The specific powers granted to your attorney-in-fact depend on the type of POA you create.  However, some common actions a POA might permit include:

  • Managing your bank accounts and paying bills. 
  • Selling or managing real estate.
  • Accessing and managing investment accounts.
  • Making medical decisions,  including consenting to treatments or procedures.

Choosing the Right Person for Your POA

Selecting the right person for your POA is a critical decision.  Here are some qualities to consider:

  • Trustworthiness: Choose someone you completely trust to act in your best interests.
  • Financial Acuity:  For a financial POA, select someone with sound financial judgment. 
  • Medical Knowledge: If you create a medical POA, consider someone who understands your medical values and preferences
  • Communication Skills: Effective communication between your attorney-in-fact and healthcare providers is essential.
  • Willingness to Act:  Ensure the person you choose is willing and able to take on this responsibility. 

Why You Need a Power of Attorney

Having a POA offers peace of mind, knowing that your affairs will be handled according to your wishes if you're unable to do so yourself. It alleviates stress for your loved ones during a challenging time and ensures your well-being is protected. 

Beyond Wills and Powers of Attorney: Essential Estate Planning Documents

While wills and powers of attorney are cornerstones of estate planning, a comprehensive plan encompasses several other important documents.  Let's explore some additional tools to ensure your wishes are carried out seamlessly:

Beneficiary Designations

These designations are often overlooked but can significantly impact your estate plan.  Retirement accounts and life insurance policies allow you to name beneficiaries – the individuals or entities who will receive the assets upon your death.  By designating beneficiaries directly on these accounts, you can bypass probate, expediting the distribution of these assets. 

Living Wills/Advance Directives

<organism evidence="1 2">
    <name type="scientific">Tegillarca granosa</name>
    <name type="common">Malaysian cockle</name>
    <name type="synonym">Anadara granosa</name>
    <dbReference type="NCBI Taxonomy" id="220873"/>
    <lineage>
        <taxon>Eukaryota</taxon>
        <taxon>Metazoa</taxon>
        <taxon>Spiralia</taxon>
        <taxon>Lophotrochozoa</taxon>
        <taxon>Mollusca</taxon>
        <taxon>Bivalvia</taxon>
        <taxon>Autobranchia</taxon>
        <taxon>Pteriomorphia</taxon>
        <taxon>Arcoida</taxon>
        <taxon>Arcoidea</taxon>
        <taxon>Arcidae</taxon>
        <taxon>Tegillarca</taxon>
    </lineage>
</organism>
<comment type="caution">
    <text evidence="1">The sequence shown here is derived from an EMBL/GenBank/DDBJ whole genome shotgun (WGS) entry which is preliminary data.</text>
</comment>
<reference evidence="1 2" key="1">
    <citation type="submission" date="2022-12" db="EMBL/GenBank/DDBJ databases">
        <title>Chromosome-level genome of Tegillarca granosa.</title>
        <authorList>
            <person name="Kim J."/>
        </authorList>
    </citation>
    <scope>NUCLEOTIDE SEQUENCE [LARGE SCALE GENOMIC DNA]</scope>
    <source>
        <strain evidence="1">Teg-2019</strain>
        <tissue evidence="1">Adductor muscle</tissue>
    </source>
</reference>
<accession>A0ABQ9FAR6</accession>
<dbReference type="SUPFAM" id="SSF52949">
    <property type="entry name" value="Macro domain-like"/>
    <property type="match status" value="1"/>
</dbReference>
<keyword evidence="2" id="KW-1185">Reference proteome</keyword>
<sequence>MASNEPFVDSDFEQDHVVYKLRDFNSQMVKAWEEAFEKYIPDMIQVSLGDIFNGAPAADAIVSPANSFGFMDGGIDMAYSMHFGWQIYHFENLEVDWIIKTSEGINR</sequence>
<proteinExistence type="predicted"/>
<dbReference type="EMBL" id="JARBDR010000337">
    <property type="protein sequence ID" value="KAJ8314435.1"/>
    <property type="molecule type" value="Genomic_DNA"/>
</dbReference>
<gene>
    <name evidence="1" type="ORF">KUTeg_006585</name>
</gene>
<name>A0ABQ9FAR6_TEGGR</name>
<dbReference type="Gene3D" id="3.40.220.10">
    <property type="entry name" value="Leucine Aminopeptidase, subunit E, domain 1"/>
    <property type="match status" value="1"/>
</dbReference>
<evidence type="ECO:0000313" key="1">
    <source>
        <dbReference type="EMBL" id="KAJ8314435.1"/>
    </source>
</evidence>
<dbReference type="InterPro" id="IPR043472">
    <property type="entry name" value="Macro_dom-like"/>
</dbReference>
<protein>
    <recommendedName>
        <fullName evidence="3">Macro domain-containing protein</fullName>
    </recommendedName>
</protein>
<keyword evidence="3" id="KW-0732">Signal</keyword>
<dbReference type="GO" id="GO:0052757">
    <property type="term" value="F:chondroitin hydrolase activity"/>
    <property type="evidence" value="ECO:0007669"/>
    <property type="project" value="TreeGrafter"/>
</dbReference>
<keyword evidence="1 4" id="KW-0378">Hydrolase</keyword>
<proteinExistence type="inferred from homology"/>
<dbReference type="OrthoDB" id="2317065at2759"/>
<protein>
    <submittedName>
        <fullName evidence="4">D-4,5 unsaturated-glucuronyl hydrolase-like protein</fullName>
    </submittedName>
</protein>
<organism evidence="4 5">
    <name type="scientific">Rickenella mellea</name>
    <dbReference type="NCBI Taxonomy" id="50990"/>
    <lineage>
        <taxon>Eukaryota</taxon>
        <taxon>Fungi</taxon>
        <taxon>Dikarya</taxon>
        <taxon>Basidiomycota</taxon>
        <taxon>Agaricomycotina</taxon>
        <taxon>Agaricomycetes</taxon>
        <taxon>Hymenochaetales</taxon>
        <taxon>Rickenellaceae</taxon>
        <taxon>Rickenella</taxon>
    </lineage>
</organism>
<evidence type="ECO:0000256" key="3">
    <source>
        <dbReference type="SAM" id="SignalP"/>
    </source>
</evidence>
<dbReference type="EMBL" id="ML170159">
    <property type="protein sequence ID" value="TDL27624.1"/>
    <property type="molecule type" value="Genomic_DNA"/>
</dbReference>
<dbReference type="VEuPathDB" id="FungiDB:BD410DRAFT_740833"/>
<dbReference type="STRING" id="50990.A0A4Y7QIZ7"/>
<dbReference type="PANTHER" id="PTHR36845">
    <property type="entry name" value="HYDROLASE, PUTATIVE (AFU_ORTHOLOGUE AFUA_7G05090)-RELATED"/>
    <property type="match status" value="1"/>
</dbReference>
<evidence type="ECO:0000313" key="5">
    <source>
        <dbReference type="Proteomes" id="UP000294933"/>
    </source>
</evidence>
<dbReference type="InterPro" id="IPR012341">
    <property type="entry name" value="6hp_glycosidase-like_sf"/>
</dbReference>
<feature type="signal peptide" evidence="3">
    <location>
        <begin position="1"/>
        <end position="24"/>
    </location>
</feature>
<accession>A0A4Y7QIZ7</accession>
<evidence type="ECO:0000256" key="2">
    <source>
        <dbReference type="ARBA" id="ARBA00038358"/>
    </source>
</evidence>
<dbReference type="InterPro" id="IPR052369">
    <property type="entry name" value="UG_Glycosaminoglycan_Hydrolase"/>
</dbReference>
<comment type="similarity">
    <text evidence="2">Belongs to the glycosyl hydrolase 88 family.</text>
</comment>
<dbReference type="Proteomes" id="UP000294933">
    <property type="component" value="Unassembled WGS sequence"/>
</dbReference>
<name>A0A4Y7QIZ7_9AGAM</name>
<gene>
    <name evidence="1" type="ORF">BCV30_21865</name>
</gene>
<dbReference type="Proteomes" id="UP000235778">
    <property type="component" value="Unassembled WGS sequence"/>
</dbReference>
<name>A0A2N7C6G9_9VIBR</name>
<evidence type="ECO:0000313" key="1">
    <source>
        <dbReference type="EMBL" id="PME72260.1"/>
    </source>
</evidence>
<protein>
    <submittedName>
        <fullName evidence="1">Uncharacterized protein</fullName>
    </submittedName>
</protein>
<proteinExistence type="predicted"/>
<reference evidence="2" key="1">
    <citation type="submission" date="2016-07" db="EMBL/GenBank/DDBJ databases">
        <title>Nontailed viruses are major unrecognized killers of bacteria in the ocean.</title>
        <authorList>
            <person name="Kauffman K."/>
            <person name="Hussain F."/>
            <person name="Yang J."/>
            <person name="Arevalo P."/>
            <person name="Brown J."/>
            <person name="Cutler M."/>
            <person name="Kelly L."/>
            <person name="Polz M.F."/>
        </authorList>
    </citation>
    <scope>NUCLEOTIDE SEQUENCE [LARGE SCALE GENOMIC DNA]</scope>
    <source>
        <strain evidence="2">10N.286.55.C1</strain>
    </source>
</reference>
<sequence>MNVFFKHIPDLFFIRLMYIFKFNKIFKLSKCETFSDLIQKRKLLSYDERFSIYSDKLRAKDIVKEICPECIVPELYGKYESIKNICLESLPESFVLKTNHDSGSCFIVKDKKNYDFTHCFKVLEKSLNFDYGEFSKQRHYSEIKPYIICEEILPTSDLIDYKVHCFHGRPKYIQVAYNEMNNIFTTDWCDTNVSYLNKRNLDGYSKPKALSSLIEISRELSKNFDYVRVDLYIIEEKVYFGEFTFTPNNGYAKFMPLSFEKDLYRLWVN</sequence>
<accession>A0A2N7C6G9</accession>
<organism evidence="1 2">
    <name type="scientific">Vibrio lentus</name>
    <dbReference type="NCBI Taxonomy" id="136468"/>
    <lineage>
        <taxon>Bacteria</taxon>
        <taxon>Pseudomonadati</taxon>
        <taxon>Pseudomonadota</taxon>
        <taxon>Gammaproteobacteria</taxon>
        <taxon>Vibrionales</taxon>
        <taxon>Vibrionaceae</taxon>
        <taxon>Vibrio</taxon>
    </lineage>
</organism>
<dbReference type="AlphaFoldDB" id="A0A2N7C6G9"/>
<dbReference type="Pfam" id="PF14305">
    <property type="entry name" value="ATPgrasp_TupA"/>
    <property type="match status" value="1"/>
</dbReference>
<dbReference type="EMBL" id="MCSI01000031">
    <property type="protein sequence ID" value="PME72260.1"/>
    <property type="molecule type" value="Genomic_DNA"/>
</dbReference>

These documents focus on your medical wishes in the event of incapacitation.  A living will outline your preferences for medical treatments, such as life support or artificial respiration.  An advance directive can encompass a broader range of medical decisions and may appoint a healthcare proxy to make choices on your behalf if you cannot communicate them yourself.   
Having a living will and/or advance directive ensures your medical wishes are respected and eliminates the burden of difficult decisions from your loved ones during a stressful time.  
Remember: These are just some of the additional documents that can strengthen your estate plan.  Consulting with an estate planning attorney is crucial to determine the specific documents you need and ensure they are properly drafted and legally valid.  


While estate planning may not be at the forefront of everyone's mind, it's a crucial act of foresight that benefits both you and your loved ones.  Having a will, powers of attorney, and other essential documents in place ensures your wishes are known, minimizes confusion, and empowers your loved ones to act on your behalf during challenging times.    
Consider this blog a starting point for your estate planning journey.  Remember, consulting with an attorney is essential to create a personalized plan that reflects your unique circumstances and guarantees its legal validity.  By taking these steps, you can achieve peace of mind, knowing your legacy will be handled according to your wishes. 


1. Do I really need a will?

Even if you have a modest estate, a will is highly recommended. It ensures your wishes are followed regarding asset distribution and avoids probate, a lengthy court process.  A will also allow you to designate guardians for minor children.

2. What's the difference between a will and a power of attorney (POA)?

A will outlines the distribution of your assets upon your passing, while a power of attorney (POA) designates someone to make decisions for you if you are unable to do so while alive. POAs can cover financial matters, healthcare decisions, and specific scenarios.

3. Are there different types of wills?

Yes, there are several types of wills. A simple will is suitable for straightforward estates. A holographic will is handwritten (but specific legal requirements must be met for validity).  Living will address your medical wishes in case of incapacitation, separate from a traditional will.

4. Besides a will and POA, what other estate planning documents should I consider?

Beneficiary designations for retirement accounts and life insurance allow you to name who inherits those assets directly, avoiding probate.  Living wills/advance directives outline your medical wishes in case of incapacitation, ensuring your preferences are known. An estate planning attorney can advise you on the specific documents needed for your situation.


2024/03/20 | 2 Months Ago